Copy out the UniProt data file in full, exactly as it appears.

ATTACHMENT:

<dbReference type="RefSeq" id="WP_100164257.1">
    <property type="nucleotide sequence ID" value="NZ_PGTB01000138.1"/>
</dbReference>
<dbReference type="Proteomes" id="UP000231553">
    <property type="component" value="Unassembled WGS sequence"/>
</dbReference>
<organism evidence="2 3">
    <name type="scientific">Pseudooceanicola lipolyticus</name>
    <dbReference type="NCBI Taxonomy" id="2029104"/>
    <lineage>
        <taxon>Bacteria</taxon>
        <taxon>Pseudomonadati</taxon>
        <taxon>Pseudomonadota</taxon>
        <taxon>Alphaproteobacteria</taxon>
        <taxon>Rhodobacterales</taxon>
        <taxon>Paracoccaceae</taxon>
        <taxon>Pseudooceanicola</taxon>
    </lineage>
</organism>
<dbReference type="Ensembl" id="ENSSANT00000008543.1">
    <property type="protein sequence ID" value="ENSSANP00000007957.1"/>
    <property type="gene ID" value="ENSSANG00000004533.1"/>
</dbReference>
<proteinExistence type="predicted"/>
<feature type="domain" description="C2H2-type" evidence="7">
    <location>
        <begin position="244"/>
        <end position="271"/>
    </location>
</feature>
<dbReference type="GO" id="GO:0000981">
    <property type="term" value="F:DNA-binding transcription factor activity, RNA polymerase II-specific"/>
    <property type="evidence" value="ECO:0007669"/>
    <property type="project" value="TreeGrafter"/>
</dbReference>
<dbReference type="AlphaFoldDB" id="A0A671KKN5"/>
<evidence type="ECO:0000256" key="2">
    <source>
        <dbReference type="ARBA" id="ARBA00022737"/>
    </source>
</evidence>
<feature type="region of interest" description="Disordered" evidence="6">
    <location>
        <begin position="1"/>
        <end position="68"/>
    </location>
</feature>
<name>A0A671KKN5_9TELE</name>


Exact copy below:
<dbReference type="RefSeq" id="WP_100164257.1">
    <property type="nucleotide sequence ID" value="NZ_PGTB01000138.1"/>
</dbReference>
<dbReference type="Proteomes" id="UP000231553">
    <property type="component" value="Unassembled WGS sequence"/>
</dbReference>
<organism evidence="2 3">
    <name type="scientific">Pseudooceanicola lipolyticus</name>
    <dbReference type="NCBI Taxonomy" id="2029104"/>
    <lineage>
        <taxon>Bacteria</taxon>
        <taxon>Pseudomonadati</taxon>
        <taxon>Pseudomonadota</taxon>
        <taxon>Alphaproteobacteria</taxon>
        <taxon>Rhodobacterales</taxon>
        <taxon>Paracoccaceae</taxon>
        <taxon>Pseudooceanicola</taxon>
    </lineage>
</organism>
<dbReference type="Ensembl" id="ENSSANT00000008543.1">
    <property type="protein sequence ID" value="ENSSANP00000007957.1"/>
    <property type="gene ID" value="ENSSANG00000004533.1"/>
</dbReference>
<proteinExistence type="predicted"/>
<feature type="domain" description="C2H2-type" evidence="7">
    <location>
        <begin position="244"/>
        <end position="271"/>
    </location>
</feature>
<dbReference type="GO" id="GO:0000981">
    <property type="term" value="F:DNA-binding transcription factor activity, RNA polymerase II-specific"/>
    <property type="evidence" value="ECO:0007669"/>
    <property type="project" value="TreeGrafter"/>
</dbReference>
<dbReference type="AlphaFoldDB" id="A0A671KKN5"/>
<evidence type="ECO:0000256" key="2">
    <source>
        <dbReference type="ARBA" id="ARBA00022737"/>
    </source>
</evidence>
<feature type="region of interest" description="Disordered" evidence="6">
    <location>
        <begin position="1"/>
        <end position="68"/>
    </location>
</feature>
<name>A0A671KKN5_9TELE</name>